What are the odds that the feds will oppose this deal? Bona isn’t the only person who thinks they won’t. Experts quoted in other news accounts share his take.
Whole Foods declined to comment for this story. Amazon did not reply to a request for comment.
There is a growing undercurrent of thought that Amazon is one of those companies that’s gotten too big, however. New America scholar Lina Khan wrote in The New York Times that it deserves a closer review. Khan previously wrote an extensive analysis of the Amazon empire early year that we summarized.
“I think there’s a real possibility that Amazon will use its physical stores to amplify its online presence,” Khan told the Observer in a phone call. In 2016, 12 percent of US shoppers bought groceries online at least once, CNBC reported. Amazon would know better than most how to ramp that up, and over 600 new physical locations could help.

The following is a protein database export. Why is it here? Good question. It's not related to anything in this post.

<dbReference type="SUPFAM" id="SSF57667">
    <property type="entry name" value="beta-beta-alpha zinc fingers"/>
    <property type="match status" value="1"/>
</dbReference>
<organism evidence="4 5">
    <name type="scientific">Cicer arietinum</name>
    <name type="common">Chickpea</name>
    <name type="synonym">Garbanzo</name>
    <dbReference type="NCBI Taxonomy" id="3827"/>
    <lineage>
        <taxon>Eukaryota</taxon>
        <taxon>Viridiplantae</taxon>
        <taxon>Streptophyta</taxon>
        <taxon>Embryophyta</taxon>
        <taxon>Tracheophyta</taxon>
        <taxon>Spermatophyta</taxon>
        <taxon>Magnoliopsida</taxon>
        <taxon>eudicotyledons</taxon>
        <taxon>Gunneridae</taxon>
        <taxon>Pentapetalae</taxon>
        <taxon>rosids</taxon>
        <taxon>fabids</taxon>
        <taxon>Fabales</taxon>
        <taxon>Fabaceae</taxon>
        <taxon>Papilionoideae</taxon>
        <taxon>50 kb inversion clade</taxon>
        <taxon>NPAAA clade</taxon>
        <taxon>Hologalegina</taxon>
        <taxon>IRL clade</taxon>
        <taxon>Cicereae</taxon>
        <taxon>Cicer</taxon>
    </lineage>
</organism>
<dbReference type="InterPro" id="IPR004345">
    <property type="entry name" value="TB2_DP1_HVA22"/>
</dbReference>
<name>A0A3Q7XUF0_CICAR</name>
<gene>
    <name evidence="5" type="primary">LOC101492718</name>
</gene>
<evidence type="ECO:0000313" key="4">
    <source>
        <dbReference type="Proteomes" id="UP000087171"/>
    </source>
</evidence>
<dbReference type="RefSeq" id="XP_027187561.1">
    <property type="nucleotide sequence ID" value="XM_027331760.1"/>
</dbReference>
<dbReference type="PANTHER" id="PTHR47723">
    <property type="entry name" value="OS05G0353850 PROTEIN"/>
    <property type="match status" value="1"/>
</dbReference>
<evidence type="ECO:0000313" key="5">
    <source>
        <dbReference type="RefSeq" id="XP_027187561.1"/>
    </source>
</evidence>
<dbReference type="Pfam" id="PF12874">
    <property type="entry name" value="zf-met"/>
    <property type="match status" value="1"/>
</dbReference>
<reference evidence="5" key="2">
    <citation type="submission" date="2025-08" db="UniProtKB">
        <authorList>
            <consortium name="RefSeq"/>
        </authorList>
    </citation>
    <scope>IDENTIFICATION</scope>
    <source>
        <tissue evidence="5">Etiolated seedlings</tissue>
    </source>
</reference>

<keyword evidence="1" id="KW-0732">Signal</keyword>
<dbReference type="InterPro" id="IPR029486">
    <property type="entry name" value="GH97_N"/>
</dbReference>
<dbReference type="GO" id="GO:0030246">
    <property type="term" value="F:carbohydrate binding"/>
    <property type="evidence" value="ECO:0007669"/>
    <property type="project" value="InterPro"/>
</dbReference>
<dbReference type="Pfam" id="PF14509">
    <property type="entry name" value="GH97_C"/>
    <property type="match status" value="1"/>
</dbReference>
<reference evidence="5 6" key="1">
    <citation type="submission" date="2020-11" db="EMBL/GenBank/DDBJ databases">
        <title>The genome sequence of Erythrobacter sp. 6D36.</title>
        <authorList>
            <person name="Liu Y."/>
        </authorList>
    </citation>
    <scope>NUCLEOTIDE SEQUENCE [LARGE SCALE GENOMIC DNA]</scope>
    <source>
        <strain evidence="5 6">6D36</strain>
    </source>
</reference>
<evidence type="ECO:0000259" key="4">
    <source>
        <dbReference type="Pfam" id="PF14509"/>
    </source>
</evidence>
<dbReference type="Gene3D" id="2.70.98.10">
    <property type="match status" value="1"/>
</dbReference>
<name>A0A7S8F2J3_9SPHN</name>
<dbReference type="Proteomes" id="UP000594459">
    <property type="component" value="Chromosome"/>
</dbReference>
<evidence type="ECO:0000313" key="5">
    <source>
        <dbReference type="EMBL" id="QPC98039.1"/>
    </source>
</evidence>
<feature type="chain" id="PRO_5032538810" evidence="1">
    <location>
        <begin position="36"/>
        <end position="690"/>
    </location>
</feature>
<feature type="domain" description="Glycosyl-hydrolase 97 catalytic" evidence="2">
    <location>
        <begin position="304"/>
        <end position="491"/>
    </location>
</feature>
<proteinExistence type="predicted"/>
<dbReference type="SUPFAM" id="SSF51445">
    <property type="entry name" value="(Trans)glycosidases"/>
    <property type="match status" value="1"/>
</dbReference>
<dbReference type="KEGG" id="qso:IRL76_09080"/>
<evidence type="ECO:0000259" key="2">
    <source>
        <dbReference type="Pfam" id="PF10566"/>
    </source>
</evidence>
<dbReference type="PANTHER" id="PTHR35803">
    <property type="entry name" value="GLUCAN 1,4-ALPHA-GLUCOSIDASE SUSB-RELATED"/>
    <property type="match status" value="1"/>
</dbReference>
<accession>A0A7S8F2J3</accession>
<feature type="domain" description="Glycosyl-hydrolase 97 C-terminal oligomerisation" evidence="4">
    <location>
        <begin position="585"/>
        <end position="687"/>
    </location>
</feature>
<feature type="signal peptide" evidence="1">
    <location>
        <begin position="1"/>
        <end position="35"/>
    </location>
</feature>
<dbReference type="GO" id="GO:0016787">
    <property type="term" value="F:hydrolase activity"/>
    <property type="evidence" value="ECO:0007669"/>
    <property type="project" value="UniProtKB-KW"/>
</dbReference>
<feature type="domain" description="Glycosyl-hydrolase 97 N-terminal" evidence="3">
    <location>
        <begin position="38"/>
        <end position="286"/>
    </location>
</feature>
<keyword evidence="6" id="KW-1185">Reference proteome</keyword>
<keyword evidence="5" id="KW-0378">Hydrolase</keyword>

“The internet is different than retail,” Khan argues. “There’s a different kind of stickiness.”
Think about how often you have gone to one physical location you liked less than another because it was closer at that moment? Physical stores can’t be everywhere at once. Online stores can; every online store is equally far away.
In fact, Amazon is becoming synonymous with online shopping. It is closing in on half of all online retail sales, according to research from Slice Intelligence.
It can be very attractive for companies to want to capture additional pieces of the supply chain, but it doesn’t always go well. In 1994, the largest publisher of comic books, Marvel, acquired Heroes World Distribution and exclusively distributed its comics through that company. Most comic retailers relied on a company called Diamond at the time, but there was also another company called Capital City. These were the boom years for paper comic books, but the Heroes World acquisition was a disaster.